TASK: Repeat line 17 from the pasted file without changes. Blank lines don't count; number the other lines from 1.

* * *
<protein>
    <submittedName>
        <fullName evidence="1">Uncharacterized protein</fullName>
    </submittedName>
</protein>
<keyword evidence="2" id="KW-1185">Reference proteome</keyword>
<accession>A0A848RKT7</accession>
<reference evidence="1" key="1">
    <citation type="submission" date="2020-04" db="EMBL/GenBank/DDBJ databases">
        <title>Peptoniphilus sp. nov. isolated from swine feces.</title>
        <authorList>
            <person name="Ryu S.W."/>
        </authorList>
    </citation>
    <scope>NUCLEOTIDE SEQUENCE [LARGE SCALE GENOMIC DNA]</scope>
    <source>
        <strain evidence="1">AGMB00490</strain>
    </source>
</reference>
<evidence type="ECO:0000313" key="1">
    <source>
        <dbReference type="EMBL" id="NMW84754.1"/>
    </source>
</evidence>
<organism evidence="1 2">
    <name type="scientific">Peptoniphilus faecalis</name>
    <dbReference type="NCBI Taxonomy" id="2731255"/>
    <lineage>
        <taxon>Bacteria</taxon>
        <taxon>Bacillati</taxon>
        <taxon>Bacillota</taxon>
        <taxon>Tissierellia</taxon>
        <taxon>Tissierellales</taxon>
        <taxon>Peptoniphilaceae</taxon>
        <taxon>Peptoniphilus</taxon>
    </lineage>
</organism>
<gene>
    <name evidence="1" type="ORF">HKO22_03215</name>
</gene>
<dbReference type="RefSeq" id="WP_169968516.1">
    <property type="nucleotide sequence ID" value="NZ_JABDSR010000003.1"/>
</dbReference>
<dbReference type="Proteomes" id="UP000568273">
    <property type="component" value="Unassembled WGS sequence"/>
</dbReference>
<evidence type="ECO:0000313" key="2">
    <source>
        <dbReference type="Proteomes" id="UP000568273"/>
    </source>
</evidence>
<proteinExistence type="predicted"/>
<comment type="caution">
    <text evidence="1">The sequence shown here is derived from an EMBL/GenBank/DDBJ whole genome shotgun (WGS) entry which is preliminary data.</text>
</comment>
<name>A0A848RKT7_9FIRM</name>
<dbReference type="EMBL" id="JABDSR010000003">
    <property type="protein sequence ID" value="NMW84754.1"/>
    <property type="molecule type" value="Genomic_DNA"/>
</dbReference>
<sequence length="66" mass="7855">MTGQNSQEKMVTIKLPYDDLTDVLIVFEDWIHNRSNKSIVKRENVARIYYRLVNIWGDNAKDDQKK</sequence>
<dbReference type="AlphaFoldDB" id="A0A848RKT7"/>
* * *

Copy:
        <strain evidence="1">AGMB00490</strain>